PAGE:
State Pathologist says victim died from stab wound to chest
The State Pathologist has told a murder trial jury that a 32 year old man died from a single stab wound to his right upper chest.
Trevor Corr (39) has pleaded not guilty to murder but guilty to the manslaughter of James Humphries (32) at Kiltalown Way in Tallaght on September 22, 2013. This plea was not accepted by the State.
Today counsel for the State Mr Denis Vaughan Buckley SC called Chief State Pathologist Professor Marie Cassidy to give evidence and she told the court she carried out a post mortem on the body of Mr Humphries on September 23 2013.
Prof Cassidy told counsel she was informed that efforts to save the life of the deceased proved unsuccessful and Mr Humphries was declared dead at 19.08 on September 22 2013.
Prof Cassidy told the court that the deceased had received a single stab wound situated 1.5cm below the collarbone. "It was a traverse wound, 2cm wide and gaping to 0.8cm," she said.
The court heard the injury did not penetrate into the deceased's chest cavity but had punctured the right subclavian artery and vein. The anatomical depth was approximately 5cm.
The stab wound had not involved the chest cavity or organs the court heard.
The court heard Mr Humphries blood and urine samples "showed a high level of alcohol" and there were also "therapeutic levels of Heroin, Methadone and Diazepam" found. While these would have affected his actions and reactions they would not have contributed to his death.
It was Prof Cassidy's opinion that the injury was likely caused by a knife with a "fairly narrow blade with a short tip."
Prof Cassidy told the court that her conclusion from the post mortem was that Mr Humphries had been "fatally injured in a knife assault" by a single stab wound to the upper chest located below his right collarbone.
"The blade had tracked upwards, back and toward the centre of the body through the soft tissues of the neck. The body cavities had not been penetrated, but the vessels behind the collarbone, the right subclavian artery and vein, had been punctured," she said.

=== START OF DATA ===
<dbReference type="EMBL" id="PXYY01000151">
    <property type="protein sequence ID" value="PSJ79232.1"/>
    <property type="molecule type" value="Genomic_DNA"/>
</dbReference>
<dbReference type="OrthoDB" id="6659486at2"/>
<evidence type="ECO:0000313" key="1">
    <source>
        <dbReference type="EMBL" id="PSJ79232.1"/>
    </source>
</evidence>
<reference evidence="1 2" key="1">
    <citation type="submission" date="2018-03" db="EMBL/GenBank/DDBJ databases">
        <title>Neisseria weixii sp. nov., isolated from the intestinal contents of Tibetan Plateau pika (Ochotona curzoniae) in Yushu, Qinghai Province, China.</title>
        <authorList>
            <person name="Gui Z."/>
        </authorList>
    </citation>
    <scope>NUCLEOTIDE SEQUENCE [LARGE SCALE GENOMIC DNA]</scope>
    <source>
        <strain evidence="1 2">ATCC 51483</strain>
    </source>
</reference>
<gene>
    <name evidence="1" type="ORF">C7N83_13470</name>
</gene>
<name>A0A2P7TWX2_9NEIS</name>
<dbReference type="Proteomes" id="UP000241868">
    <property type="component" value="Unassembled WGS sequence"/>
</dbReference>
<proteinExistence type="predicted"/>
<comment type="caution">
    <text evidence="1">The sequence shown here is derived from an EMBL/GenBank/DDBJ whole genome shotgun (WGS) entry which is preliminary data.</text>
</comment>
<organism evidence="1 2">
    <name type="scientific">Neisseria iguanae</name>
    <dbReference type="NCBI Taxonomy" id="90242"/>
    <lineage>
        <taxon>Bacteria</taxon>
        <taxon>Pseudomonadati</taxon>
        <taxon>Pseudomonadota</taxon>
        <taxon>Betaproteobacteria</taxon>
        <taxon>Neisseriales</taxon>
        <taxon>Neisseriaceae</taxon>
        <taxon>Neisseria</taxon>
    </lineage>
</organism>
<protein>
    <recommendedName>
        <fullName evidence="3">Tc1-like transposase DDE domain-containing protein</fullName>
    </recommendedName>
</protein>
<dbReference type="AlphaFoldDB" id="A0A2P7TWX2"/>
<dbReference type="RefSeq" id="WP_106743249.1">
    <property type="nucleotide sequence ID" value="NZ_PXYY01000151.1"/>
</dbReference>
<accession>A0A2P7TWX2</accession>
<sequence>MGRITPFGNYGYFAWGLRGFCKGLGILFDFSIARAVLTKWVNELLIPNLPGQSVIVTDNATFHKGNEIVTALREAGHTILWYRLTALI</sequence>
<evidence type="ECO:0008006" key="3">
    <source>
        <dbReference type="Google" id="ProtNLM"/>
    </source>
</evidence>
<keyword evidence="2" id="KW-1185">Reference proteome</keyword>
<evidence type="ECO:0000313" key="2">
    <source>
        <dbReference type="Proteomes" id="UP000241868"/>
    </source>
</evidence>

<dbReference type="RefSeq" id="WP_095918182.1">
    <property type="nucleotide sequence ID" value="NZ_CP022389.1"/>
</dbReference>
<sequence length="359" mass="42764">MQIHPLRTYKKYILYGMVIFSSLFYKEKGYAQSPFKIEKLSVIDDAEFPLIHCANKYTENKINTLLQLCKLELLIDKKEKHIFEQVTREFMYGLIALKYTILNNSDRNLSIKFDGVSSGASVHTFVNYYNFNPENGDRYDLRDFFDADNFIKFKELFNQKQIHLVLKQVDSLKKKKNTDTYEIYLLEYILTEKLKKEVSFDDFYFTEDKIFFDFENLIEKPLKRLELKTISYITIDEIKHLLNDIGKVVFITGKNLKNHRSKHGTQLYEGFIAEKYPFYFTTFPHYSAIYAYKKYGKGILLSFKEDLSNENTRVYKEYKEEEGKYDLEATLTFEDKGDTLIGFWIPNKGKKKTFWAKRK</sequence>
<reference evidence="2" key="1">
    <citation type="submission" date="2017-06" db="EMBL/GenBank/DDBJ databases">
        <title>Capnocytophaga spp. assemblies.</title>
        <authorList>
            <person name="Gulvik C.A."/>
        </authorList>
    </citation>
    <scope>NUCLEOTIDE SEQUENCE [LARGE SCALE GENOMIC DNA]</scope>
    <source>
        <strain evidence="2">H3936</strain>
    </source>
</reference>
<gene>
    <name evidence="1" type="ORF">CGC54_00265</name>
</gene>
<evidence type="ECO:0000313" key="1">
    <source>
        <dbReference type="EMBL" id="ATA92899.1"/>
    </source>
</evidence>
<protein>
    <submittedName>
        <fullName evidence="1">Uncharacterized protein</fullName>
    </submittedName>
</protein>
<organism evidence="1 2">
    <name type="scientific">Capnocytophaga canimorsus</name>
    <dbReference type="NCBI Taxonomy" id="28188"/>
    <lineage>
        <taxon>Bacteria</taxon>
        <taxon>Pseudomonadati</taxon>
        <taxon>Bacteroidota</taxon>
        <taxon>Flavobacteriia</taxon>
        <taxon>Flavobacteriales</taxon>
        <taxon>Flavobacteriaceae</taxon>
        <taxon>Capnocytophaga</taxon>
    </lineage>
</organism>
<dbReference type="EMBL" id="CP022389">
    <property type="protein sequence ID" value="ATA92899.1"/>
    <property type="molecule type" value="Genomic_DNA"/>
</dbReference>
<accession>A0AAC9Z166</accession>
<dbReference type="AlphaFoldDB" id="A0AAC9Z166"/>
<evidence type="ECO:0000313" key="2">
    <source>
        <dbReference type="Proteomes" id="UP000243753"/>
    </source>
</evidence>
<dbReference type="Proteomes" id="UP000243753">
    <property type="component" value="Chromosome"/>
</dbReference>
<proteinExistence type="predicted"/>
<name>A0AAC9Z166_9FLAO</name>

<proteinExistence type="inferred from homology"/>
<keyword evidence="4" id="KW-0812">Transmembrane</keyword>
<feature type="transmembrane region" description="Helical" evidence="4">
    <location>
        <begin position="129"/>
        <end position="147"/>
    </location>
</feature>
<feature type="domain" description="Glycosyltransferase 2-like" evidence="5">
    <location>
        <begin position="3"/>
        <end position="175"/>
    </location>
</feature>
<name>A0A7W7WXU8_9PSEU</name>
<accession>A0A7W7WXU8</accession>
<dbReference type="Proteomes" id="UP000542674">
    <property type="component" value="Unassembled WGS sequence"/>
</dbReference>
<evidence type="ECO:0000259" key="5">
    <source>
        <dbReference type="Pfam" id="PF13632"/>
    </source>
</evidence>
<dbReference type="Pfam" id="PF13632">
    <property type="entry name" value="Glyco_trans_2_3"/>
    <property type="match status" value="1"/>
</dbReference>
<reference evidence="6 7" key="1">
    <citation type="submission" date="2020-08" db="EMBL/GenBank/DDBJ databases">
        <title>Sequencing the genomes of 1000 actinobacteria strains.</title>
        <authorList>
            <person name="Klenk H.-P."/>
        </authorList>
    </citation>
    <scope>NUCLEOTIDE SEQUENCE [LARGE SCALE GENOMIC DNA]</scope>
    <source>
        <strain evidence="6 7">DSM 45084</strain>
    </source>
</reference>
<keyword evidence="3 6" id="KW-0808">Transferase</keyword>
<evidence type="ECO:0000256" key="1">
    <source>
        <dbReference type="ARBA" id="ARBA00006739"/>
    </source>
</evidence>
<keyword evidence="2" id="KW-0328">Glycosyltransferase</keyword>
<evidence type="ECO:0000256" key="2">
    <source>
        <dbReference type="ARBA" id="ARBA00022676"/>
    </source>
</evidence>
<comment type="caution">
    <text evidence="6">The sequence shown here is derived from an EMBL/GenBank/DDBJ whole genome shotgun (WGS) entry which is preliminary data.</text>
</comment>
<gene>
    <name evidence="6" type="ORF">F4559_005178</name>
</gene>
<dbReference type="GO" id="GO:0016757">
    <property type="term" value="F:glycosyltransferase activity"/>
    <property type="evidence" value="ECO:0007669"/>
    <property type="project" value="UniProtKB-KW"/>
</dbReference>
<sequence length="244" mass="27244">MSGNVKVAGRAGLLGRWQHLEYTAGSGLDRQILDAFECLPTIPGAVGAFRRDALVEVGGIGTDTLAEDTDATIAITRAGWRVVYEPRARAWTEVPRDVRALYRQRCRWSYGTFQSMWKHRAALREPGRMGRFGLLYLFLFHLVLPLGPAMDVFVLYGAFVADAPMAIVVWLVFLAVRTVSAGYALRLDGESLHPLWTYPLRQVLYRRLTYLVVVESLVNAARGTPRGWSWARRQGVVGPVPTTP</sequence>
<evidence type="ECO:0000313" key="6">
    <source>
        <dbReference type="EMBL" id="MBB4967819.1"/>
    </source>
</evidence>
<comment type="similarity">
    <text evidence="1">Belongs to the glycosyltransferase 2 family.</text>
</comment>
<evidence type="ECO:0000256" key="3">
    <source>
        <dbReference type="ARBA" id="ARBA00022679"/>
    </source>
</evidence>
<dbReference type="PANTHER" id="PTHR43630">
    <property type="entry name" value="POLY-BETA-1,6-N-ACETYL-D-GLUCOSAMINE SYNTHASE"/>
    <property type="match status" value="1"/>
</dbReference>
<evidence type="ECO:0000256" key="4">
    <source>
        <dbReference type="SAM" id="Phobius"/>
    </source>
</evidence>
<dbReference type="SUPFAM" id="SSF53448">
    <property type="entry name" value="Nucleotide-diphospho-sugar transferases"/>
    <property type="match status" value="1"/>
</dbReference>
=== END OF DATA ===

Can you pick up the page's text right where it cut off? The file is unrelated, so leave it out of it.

The court heard the injury would not have caused immediate death and he would have been capable of moving around for a period of time before he collapsed.
The cause of death was a stab wound to the upper chest with injury to the right subclavian artery and vein.
Prof Cassidy agreed with defence counsel Mr Brendan Grehan SC that the deceased was a heroin addict and there was a sinus in the left groin, "consistent with chronic intravenous drug abuse."
The State pathologist agreed with counsel that it was "a fairly shallow wound" which would have required "little force."
"The knife would have been capable of being shoved in a lot further, it’s a sharp and robust knife?" asked counsel.
"Yes only the bottom half of the blade had penetrated the body," replied Prof Cassidy.
The second witness Detective Garda Colm Rochford of Tallaght garda station was then called by Mr Vaughan Buckley.
On September 23 2013 Det Gda Rochford went into an interview room with Det Gda Ivor Wilkinson where he took handwritten notes and electronically recorded interviews with Trevor Corr.
During the interview Trevor Corr told gardai he was an alcoholic for the last twenty years whose memory was "gone" and he could not "remember things."
Mr Vaughan Buckley read that Mr Corr told gardai he denied stabbing the deceased as he could "not see" himself stabbing a man.
He also told gardai he did not remember meeting Mr Humphries or who was in his house on the day as he had been drinking for a week previously.
"I cant believe the man is dead, I just cant see myself killing a man, ill probably get killed after this," Mr Corr told gardai.
The court heard Mr Corr's house in Tallaght had been robbed three times previously and he leaves his front door open when he is there.
The court heard Mr Corr suffers from Charcot–Marie–Tooth disease (CMT) which affects one's balance and muscles.
In another interview Mr Corr told gardai it "must be" him saying: "I was in a trance and blacked out but can’t remember doing it."
The trial continues.